Clandestine, or just savvy?
By LEONORA LAPETER
Published July 23, 2006
To drum up business, Frank Ruggier would hop onto the Internet and type in words like “death,” “accident” and “tire.”
Sometimes he’d hit pay dirt: an accident with a tire blowout.
Ruggier, who worked for Cooper Tire & Rubber Co. then, would drive hundreds of miles to accident scenes, some of them in Florida, and take photos of broken glass or gouges in the road. Sometimes he’d gather up tread pieces left behind and drive them to Cooper Tire in Ohio.
Ruggier, a 61-year-old ex-con who lived in California and Texas, unveiled this little known aspect of the tire industry in lawsuits filed against Cooper by families in Mississippi and Arizona.
Sending Ruggier to accident scenes was a “normal business practice” said Cooper spokeswoman Patricia J. Brown, and it is done well after police have cleared the scene.
“Preserving evidence is not a clandestine activity designed to thwart the law,” she said, “rather it is a reasonable and sound business practice to help us defend our products.”
Indeed, in a deposition, Ruggier said he has been collecting treads for two decades for auto and tire manufacturers, including Volkswagen, Goodyear, Dunlop and others. He and others called it the industry’s “early warning system,” identifying accidents that could land tire manufacturers in court.
“We stopped doing that in 2002, and now we just do it when a claim is made,” said Dave Wilkins, a spokesman for Dunlop Tires, a Goodyear brand. Officials from Volkswagen and Dunlop said they used Ruggier more than four years ago.
But tire lawyers say such acts are akin to finding shell casings at the scene of a murder and giving them to the perpetrator’s lawyer. And neither police nor plaintiffs are notified, said Hugh Smith, a Belleair Bluffs lawyer who has two cases in which Ruggier removed treads.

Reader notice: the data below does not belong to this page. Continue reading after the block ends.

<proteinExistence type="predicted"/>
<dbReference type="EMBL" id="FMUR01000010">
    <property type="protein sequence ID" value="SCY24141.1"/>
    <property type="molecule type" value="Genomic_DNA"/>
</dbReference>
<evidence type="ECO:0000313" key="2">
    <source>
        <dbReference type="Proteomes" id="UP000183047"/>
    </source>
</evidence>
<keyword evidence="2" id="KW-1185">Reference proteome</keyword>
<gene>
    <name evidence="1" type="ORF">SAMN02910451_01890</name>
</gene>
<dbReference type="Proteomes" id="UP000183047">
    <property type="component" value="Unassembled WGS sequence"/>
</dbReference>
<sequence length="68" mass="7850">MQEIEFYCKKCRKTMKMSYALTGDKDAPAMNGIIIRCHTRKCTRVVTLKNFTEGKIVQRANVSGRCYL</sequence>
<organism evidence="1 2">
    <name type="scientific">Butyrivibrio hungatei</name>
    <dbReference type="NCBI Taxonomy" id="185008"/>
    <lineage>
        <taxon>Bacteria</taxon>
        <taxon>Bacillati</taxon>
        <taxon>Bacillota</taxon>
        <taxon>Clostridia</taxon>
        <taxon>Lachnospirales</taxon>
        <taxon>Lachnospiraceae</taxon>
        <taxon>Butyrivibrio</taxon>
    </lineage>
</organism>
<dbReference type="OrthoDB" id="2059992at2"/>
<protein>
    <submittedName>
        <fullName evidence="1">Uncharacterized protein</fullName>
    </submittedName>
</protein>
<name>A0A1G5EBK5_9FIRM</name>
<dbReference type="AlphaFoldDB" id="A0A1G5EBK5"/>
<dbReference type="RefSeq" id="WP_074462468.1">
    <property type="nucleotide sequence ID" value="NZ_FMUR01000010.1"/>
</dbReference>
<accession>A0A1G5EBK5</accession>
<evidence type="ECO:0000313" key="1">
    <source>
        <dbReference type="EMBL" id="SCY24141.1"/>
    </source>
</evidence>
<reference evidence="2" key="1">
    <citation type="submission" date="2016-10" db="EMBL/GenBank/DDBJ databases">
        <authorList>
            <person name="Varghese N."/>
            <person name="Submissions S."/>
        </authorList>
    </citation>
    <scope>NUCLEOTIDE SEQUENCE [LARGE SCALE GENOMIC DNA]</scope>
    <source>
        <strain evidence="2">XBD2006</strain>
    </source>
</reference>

Contacted at home in Texarkana, Ark., Ruggier declined to comment.
Ocala lawyer Bruce Kaster first came across Ruggier after the death of a Mississippi woman on a New Mexico highway.
In 2002, Timica Bradley and her husband, both in the Navy, were driving through New Mexico with their 7-year-old son when a tire tread separated and their Explorer rolled over, court records say. Bradley, 28, died.
Cooper lawyers tried to discourage a lawsuit, citing lack of evidence, Kaster said. Then Cooper officials revealed Ruggier had collected the treads a few days after the accident.
Ruggier also was involved in the case of Elisa Loza, 59, of Phoenix. She died in September 2001, when the van she was in flipped near Gila Bend, Ariz. Nine others in the van and Loza’s family sued Cooper, blaming tire tread separation for the accident.
Ruggier, who lived then in El Toro, Calif., found the accident on the Web: “Passenger dies, nine hurt as van tire blows out.’’
He said he drove 355 miles to Gila Bend, where he found the van at a tow yard and determined it had Cooper tires.
Then he went to the accident scene and took about 200 photos of broken trees, glass and tire marks. He also said he found tire tread and took it to Cooper in Ohio.
But Cooper has told Smith, who represents Loza’s family, they don’t have the tread.
In depositions, Ruggier, a high school graduate, said he opened up his “early warning” business after working 15 years for a company investigating auto and construction accidents.
Stephen O. Schroeder, Cooper’s vice president and treasurer, said in a deposition that Ruggier was paid to inspect accident scenes and collect evidence, including treads. Accident victims were not typically notified, Schroeder said.
“My understanding from our legal department is that to be there promptly helps us get evidence prior to it being destroyed by wind, weather, and other things,” he said.
Ruggier said Cooper paid him $75 an hour, plus expenses.
In a deposition in the Loza case, Ruggier denied he was a convicted felon who spent time in a California jail. But court records show Ruggier pleaded guilty in 1987 to insurance fraud for submitting false claims of more than $29,000.
Cooper said it fired Ruggier the day after it learned of his conviction.
Times researcher Angie Drobnic Holan contributed to this report.